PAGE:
Mad Men season 5 episode 3 review: Tea Leaves

Could it be? Has Mad Men finally turned in a below-par episode? Read our review of Tea Leaves here...


This review contains spoilers.

5.3 Tea Leaves

This week’s Mad Men was brought to you by the fear of replacement and the number 1966. Baby Boomers were jostling the Silent Generation out of the way, leaving the old guard wondering when everything was going to return to normal. 

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Tea Leaves was a Betty-heavy story (all puns intended) that saw the former Grace Kelly double grow an extra chin and meditate on death. Meditation though, is the wrong word. The episode sped through Betty’s cancer scare at a pace uncommon to Mad Men, rattling through her doctor’s visit, Lynchian death nightmare, and all-clear in the time the show would usually take for Don to pour himself a whisky and stare into the middle distance. Jon Hamm’s directorial debut responded to the question of what Mad Men would be like if someone chopped out all the ponderous pauses. The answer? Not quite as good as usual.

Writers Weiner and Levy didn’t face an easy task in having to incorporate January Jones’ real-life pregnancy into the series, and their solution – to dust off Peggy’s old season one fat suit – was understandable, if a little hard to swallow. Conspicuous by her absence from the opening two-parter, Betty, it was revealed, had been whiling away her days since the end of season four eating corn snacks in front of the TV and wearing a quilted housecoat that made her look the image of a knitted toilet roll cover.

The speed of Betty’s plot line felt uncomfortably melodramatic for Mad Men, the show in which nothing much happening tells a story about everything. Quick cuts from the macabre Francis mansion to the examining room and back again left the episode feeling uncharacteristically breathless.

The music also felt oddly insistent for Mad Men, with capital D dramatic moments scored by swelling strings, though the Sixteen Going On Seventeen closer neatly underlined the episode’s ‘youth is mobilising’ message alongside Betty’s arrested development.

Hamm’s direction successfully conveyed the suffocating dark décor of Betty’s new home (a set that seems to have been chosen in direct opposition to the Drapers’ airy, modern high rise apartment), but moved too quickly for my taste. Just what is Mad Men without all the glacially paced staring? 

The dark humour of previous Betty-centric episodes (season one’s Shoot for instance, which ended on that glorious scene of everybody’s favourite toxic mother, rifle in hand and fag hanging from her mouth, taking aim at the neighbour’s pigeons) was absent, replaced by kitschy clairvoyants and a Lifetime Movie cancer plot. It’s difficult to admit, but Mad Men took a real dip with Tea Leaves.

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Just as Betty was picturing being replaced as a mother by Don’s twenty year old “girlfriend”, the rest of Megan’s generation (and the one below it) were busy inheriting the world. Roger and Pete’s generational pissing contest continued, culminating not in the fisticuffs action proposed in last week’s episode, but in Pete humiliating Roger about the newly acquired Mohawk account in front of the whole office.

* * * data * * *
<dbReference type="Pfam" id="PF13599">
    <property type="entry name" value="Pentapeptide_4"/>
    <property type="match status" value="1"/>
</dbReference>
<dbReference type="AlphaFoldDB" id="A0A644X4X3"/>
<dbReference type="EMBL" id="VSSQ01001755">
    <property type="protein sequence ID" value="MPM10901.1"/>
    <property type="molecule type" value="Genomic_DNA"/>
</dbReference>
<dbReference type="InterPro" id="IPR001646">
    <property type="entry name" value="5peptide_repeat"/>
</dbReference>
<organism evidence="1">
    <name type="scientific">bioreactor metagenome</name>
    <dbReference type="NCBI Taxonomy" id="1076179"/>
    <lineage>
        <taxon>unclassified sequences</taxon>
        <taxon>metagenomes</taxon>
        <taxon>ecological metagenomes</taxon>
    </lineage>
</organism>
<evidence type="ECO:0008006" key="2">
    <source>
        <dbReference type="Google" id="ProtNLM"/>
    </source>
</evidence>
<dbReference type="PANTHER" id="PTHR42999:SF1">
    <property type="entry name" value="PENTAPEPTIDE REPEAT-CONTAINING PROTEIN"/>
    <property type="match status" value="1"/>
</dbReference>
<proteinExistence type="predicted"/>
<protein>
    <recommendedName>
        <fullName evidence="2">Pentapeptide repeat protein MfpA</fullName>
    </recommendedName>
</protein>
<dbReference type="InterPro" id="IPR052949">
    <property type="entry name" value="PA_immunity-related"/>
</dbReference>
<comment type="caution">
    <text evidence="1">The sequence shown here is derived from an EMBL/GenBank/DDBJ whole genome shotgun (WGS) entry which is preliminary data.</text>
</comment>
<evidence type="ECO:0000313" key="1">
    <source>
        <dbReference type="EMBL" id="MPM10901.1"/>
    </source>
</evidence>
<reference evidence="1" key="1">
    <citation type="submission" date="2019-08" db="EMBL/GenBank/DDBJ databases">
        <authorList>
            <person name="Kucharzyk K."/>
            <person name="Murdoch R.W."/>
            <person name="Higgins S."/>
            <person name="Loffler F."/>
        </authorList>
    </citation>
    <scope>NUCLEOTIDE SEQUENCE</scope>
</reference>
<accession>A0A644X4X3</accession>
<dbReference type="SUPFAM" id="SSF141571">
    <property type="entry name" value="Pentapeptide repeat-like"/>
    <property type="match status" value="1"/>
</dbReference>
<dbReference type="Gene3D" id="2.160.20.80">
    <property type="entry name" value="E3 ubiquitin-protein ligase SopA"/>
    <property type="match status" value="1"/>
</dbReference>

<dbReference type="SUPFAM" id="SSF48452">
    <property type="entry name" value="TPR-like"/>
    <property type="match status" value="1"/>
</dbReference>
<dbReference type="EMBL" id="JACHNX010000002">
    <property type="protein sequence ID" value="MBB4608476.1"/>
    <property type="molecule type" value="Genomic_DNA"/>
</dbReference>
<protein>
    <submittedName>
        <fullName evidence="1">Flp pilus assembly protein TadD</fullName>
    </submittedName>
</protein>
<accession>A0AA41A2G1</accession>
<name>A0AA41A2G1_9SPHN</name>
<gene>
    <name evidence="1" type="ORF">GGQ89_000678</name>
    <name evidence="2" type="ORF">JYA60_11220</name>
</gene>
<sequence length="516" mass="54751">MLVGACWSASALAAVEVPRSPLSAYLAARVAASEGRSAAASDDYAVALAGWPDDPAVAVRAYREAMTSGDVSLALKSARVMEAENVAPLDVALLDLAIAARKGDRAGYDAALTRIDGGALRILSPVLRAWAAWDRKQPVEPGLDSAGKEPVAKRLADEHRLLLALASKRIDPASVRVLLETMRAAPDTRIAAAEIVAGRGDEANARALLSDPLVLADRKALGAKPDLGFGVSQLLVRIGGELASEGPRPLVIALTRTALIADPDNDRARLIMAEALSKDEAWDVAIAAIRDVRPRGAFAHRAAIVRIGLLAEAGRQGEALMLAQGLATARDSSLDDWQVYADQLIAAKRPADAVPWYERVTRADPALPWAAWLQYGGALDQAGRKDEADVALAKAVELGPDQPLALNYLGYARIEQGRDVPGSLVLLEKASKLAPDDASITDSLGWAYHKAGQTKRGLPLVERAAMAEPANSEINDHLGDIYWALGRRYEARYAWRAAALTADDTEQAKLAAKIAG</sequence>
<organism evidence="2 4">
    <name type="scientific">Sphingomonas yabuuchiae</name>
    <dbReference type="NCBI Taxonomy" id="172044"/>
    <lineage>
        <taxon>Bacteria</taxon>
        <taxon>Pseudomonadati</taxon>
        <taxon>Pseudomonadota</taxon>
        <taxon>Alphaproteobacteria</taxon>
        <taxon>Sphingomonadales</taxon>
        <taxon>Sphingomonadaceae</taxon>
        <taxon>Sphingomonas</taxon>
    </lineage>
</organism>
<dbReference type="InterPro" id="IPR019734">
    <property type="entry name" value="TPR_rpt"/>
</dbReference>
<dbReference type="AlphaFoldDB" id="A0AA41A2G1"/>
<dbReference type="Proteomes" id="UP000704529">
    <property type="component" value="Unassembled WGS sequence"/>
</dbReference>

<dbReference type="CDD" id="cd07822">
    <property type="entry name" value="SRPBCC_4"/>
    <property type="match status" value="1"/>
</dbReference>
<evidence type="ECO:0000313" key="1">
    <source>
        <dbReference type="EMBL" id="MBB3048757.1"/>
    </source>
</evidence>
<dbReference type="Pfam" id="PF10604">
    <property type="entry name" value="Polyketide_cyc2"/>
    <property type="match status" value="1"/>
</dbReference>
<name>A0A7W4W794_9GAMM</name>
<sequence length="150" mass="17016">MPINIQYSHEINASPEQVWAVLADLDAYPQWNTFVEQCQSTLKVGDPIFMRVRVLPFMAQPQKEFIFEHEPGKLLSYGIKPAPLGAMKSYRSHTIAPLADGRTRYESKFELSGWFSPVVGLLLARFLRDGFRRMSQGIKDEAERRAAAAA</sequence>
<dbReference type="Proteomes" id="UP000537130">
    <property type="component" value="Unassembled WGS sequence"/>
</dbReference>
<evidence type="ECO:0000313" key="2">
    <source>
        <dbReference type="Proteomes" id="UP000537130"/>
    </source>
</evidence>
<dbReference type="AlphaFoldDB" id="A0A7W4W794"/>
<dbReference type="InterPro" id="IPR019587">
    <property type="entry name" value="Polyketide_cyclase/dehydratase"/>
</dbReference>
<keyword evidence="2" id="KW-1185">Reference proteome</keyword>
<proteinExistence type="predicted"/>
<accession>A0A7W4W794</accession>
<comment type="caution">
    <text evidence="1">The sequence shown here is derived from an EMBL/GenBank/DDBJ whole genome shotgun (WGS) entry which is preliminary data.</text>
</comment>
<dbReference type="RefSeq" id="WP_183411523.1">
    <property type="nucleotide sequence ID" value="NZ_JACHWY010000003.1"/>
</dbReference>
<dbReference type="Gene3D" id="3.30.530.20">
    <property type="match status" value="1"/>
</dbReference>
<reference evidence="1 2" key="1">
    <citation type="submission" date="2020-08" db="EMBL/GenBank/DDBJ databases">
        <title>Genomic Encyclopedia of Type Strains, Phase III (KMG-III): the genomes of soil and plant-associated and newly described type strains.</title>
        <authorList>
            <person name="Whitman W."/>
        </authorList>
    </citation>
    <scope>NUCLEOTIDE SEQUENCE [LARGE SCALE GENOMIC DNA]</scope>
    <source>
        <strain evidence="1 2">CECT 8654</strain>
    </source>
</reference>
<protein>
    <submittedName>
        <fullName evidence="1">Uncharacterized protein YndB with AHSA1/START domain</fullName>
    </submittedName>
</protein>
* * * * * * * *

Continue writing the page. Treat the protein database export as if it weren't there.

Meanwhile, Don and Harry had been sent on a fool’s errand to sign The Rolling Stones for a Heinz ad, but instead came face to face with the kids who in just two years would be piling into the streets as the May ’68 generation (and specifically the teenager that Don’s daughter Sally was five years away from becoming). 

Mad Men has historically done this kind of encounter – between “the man” and the burgeoning elements of counterculture – brilliantly. Season one’s Babylon, Season three’s Seven Twenty Three, and season four’s The Good News showed Don being mocked, robbed, and flirted with by hip young kids all of whom saw him as a suit (or as Megan puts it this week, a square), and the backstage antics in Tea Leaves were no less interesting. Harry, who’s long been the butt of jokes in the show, got the munchies and managed to sign the wrong band, while Don came over paternally responsible towards the wannabe Stones groupie who put the moves on him. Too reminiscent of his daughter perhaps?

Peggy’s own fear of being replaced came with the introduction of a new character, unpredictable but talented copywriter Michael Ginsberg, whose book showed that sex sells. It’s too early to tell if Michael’s caricatured Brooklyn quipping will transcend this week’s broadly drawn introduction, but let’s hope. Last season’s Dr. Faye proved that Mad Men was capable of more agility in its Jewish characters than the show’s been accused of by some critics, and Michael’s certainly an intriguing addition to the creative team, and possibly, to Peggy’s story.

The retort of the episode has to go to Peggy this week, by the way, for her whip-quick response to being told Mohawk Airlines wanted a copywriter with a penis: “I’ll work on that”.

Another stand-out moment was the exchange between Don and Roger about Betty’s illness. Exactly the kind of elliptical conversation the show is known and loved for, Don’s disbelieving “C’mon” after Roger insists, as etiquette demands, that Betty is a fighter was gloriously Mad Men, and set up for the best line of the episode when Roger asked: “When is everything going to get back to normal?” 

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Roger’s question is the perennial question of tragedies. When is the chaos going to be resolved? When will the established order resume? History and hindsight has the answer, but it’s not one he’s going to like.

Read our review of last week’s episode, here.

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